How else would they have been able to track transfers?

This is tantamount to registration; if you con't register your guns, the government cannot track them.  If they cannot track them, they can't tell if you are "violating the law".

If the Government can't know if you are violating their (definitively illegal) laws, then they cannot control the flow of firearms in the United States of America .. which is constitutionally obliged to PROTECT firearms ownership; not to restrict it, not to regulate it, and certainly not to "track" it.

Every now and then, I am surprised (AMAZED) and pleased that there are still some politicians who actually have read, and understand, the provisions of the Constitution.  They didn't even have to ask the Supreme Court to rule on the constitionality of the law;  they saw that it was WRONG, and they STOPPED the efforts of this wanna-be "Constitutional Lawyer" in his tracks, before he was allowed to willingly and knowingly violate the Constitution which he has sworn to protect and defend, according to his Oath of Office:

I do solemnly swear (or affirm) that I will faithfully execute the office of President of the United States, and will to the best of my ability, preserve, protect, and defend the Constitution of the United States.

We have three branches of Government:  The Executive (the president), the Legislative (congress) and the Judicial (the supreme court).

Isn't it nice that at least ONE of the three branches knows its duty?

And that they have the courage, the determination, and the HONOR to uphold the duty to which they were elected?

Now .. if only our Executive Branch understood and upheld that duty ....


As Don McNeil use to say on his daily morning radio show "The Breakfast Club":

"Let's all march around the Breakfast Table!"

Sunday, April 21, 2013

May You Live In Interesting Times

Cogito Ergo Geek: Killer Solar Storm Predicted for 2013:
Weather Scientists at National Oceanic and Atmospheric Administration early this month predicted that in May of 2113 the most severe Solar Storm since 1858 will blast the earth with solar radiation. The problem isn't sunburns or melanoma, it's the drastic effect on communication and electronics.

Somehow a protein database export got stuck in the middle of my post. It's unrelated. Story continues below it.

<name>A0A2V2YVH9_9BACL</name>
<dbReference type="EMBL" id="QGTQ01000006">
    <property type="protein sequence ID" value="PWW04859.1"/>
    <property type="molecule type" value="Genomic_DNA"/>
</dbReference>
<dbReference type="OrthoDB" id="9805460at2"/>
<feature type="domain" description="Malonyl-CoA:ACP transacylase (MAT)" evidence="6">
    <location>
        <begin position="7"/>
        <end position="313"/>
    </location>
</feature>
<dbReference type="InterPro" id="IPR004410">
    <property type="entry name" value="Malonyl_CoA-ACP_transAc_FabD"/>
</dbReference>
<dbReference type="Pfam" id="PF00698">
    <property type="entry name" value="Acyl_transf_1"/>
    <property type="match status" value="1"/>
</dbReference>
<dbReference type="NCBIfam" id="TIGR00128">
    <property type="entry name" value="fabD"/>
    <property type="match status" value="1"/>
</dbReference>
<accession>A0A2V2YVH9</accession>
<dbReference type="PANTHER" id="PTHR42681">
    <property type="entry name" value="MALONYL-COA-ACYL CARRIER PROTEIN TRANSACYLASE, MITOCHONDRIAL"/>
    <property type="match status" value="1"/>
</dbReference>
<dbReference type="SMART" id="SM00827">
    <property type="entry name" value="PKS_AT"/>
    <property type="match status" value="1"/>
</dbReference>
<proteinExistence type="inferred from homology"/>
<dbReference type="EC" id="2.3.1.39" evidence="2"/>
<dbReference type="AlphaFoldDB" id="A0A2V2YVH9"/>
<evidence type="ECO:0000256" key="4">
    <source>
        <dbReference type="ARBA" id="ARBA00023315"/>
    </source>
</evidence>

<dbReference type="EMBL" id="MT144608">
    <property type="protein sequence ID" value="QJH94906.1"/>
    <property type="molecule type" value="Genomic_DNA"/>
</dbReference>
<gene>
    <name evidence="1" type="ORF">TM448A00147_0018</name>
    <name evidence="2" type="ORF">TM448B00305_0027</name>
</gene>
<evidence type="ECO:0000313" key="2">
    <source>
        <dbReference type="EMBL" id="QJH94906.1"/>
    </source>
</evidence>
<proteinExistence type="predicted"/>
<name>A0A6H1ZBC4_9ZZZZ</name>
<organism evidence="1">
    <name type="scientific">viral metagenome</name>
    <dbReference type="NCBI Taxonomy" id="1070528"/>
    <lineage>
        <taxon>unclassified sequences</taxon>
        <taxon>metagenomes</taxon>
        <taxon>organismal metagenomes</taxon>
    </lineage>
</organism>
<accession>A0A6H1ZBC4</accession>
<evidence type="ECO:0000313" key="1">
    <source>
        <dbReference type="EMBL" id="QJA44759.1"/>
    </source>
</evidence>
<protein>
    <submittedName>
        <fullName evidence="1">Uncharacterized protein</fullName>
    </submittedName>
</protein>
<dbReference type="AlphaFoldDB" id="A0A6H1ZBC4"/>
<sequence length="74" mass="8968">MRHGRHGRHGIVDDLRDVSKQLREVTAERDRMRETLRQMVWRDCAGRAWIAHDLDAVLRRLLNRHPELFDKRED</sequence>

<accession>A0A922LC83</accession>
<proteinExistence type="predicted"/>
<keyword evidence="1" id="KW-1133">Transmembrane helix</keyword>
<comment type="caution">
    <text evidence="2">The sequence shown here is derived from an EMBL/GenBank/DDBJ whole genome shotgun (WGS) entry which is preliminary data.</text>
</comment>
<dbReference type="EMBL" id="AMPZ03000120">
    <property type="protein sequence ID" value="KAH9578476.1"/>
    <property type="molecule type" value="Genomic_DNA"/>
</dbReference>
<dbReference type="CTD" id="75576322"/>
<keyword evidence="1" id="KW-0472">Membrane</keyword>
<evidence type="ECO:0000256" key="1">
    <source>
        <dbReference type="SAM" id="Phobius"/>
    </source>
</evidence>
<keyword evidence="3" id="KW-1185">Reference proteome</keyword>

This is a wake-up call.

And yes, I AM "blogging my own blog".

Four years ago I cited a study which predicted that solar activity would create a "The End Of The World As We Know It" (TEOTWAWKI) situation.

It's now "that year".

Hope you're enjoying yourself today.  This is as good as it's going to get for a while.  Combined with an economic Depression which is predicted to  make the 1920's look like a temporary lay-off, we may discover that we have been inflicted with that ancient Chinese Curse: "May You Live In Interesting Times"

Hopefully, we won't have to wrap our windows in plastic film.

I'm not the only one who is writing about a severe interruption in electronic devices.

And you wonder why I'm such a cranky old man?

Bookworm: "Military Science Fiction

Introduction - Baen Books:
I don't know any author, other than a few who are — to speak bluntly — cretins, who hears about people lending his or her books to their friends, or checking them out of a library, with anything other than pleasure. Because they understand full well that, in the long run, what maintains and (especially) expands a writer's audience base is that mysterious magic we call: word of mouth.

Word of mouth, unlike paid advertising, comes free to the author — and it's ten times more effective than any kind of paid advertising, because it's the one form of promotion which people usually trust. That being so, an author can hardly complain — since the author paid nothing for it either. 
And it is that word of mouth, percolating through the reading public down a million little channels, which is what really puts the food on an author's table. Don't let anyone ever tell you otherwise. 
Think about it. How many people lend a book to a friend with the words: "You ought a read this! It's really terrible!" How many people who read a book they like which they obtained from a public library never mention it to anyone? As a rule, in my experience, people who frequently borrow books from libraries are bibliophiles. And bibliophiles, in my experience, usually can't refrain from talking about books they like.